• I agree so much with this comment. This is the main reason I can’t seem to get the raw feeding.

    • Interesting point, Donna. And one I didn’t quite get to in my thinking about this.

      In truth, if we wanted to feed our dogs they way their ancestors ate, we’d chase prey down side by side over many miles. I guess that’s one way of meeting my resolution to get more fit. :)

  14. I find the dog/wolf studies and comparisons fascinating, but there are vast differences between a wolf in the wild and the domesticated dog. Switching gears, thanks for hosting the PBGE. I had so much fun discovering a lot of wonderful pet bloggers!

  15. Enjoyed the video, and never, ever heard of Romeo. may just have to add this to my winter hibernation library collection. I love reading in the winter. Fascinating subject Pamela – very well done!

    • Thanks. When I had a shepherd mix, I thought more about the similarities. But no one would ever get a golden retriever (or doodle) confused with a wolf.

      The book is excellent. And I always love to read. But I’d gladly trade winter reading in for beach reading. :)

  16. This was a wonderful post! It drives me nuts when people say how much dogs are like wolves, and they say even more so when it comes to huskies. It is SO not true!!! Two very different animals.
    ღ husky hugz ღ frum our pack at Love is being owned by a husky!

    • Yep, I best you hear wolf comparisons a lot. Huskies and malamutes are probably the most wolf-like of all dogs. And yet genetically, they have more in common with a chihuahua than they do with a wolf.

      Fascinating, huh?

  17. It’s crazy how pervasive that “alpha dog/male” thing is in society. Just heard it on TV again yesterday. I wonder if it will ever go away?

    But I think folks probably compare a dog to a wolf not so much in the ways they (think they) are similar now, but in the deep-down things that affect a dog because they evolved from wolves. Just like a modern human is not a caveman (well… most of them aren’t) but we have some things that are hard-wired in us that have come along from our caveman days. Like… why does my dog roll in stinky stuff? Does it harken back to those hunting instincts? (And why does my heart race when I’m late for a flight or whatever? It’s not as if it’s the same as a saber-toothed tiger sniffing around my cave, but you get the same stress response.)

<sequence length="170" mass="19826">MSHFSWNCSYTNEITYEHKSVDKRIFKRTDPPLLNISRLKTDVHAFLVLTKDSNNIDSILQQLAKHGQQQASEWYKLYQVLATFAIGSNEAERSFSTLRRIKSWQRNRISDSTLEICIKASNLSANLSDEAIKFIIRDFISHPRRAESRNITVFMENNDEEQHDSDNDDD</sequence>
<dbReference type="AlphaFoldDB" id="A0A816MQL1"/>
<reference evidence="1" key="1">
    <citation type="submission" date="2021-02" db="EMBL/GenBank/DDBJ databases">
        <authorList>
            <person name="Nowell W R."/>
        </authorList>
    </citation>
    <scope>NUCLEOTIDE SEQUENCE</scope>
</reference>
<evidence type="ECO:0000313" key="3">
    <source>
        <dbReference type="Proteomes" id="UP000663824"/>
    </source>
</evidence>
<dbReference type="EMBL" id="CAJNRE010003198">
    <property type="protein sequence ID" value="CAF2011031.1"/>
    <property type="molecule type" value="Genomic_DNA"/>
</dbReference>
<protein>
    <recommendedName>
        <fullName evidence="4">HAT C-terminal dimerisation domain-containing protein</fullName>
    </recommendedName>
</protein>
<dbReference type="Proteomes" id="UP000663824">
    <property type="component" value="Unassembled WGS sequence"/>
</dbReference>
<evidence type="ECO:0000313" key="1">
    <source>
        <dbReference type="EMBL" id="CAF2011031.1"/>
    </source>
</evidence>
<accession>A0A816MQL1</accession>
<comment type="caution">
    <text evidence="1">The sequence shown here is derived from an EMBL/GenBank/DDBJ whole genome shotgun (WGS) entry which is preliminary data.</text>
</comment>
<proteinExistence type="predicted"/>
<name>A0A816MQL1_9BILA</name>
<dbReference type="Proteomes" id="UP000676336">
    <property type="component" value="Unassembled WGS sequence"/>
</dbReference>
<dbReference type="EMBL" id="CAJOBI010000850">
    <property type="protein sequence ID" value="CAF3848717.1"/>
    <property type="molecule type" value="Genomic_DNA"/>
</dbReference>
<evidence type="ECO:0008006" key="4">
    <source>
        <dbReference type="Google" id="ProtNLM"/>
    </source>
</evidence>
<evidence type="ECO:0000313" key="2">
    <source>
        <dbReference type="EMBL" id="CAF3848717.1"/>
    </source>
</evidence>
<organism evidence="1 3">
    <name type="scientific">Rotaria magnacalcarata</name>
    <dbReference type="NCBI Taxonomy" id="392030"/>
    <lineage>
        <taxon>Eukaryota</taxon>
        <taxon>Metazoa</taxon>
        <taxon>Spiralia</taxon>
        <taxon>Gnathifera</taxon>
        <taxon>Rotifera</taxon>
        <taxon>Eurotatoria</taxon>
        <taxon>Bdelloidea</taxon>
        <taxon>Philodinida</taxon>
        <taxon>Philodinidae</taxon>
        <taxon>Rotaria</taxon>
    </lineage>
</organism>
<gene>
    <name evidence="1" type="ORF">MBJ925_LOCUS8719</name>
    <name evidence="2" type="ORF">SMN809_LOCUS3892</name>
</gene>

And I totally agree w/ Donna. The ‘feed raw cuz that’s what wolves eat’ argument doesn’t make sense to me. Dogs have been eating our scraps (mostly cooked scraps) for 1000s of years.

  18. I shudder when I hear about people breeding wolves for pets. But that’s another story. When I hear someone mention how they had to be dominant with their dog I usually say “did you do an alpha roll and then pee on him?” and unfortunately not everyone thinks it sounds as ridiculous as I do. I remember watching a documentary about humans raising wolves, and although they had a few similarities it was made extremely different they were by the ripe old age of 6-8 weeks. The cute little baby wolves were viciously defensive of their food and objects instantly. I don’t know how true it is but for those few wolves every single baby had severe resource guarding (for lack of a better word.)

    It’s a shame that people become so fixated on exotic pets when we have so many wonderful dogs around already. They’re seek out our companionship, they look to use for cues, and they actually try and engage with us through eye contact unlike other mammals. They’re the perfect companion for us. I find it hard to believe that anyone could ever run out of things to do with their dog – hence their need for something more exotic.

    • Margaret T says:

      Wolf rule # 1: If it’s in my mouth, it’s mine. Period. It’s very counterproductive for wolves to fight with each other.

  19. Brilliant post!!

  20. Thank you again for hosting this gift exchange and I’m so happy about the gift card! Happy New Year!

  21. When Rumpy and I walk, some people smile, and some even stop and ask about him. And then there are others who, I can tell, are terrified of him. He looks like a wolf, right? Maybe, if you don’t know what either wolves or Malamutes look like. Of course, there are idiot humans who think it’s a good idea to have wolves as pets, so I can understand their terror.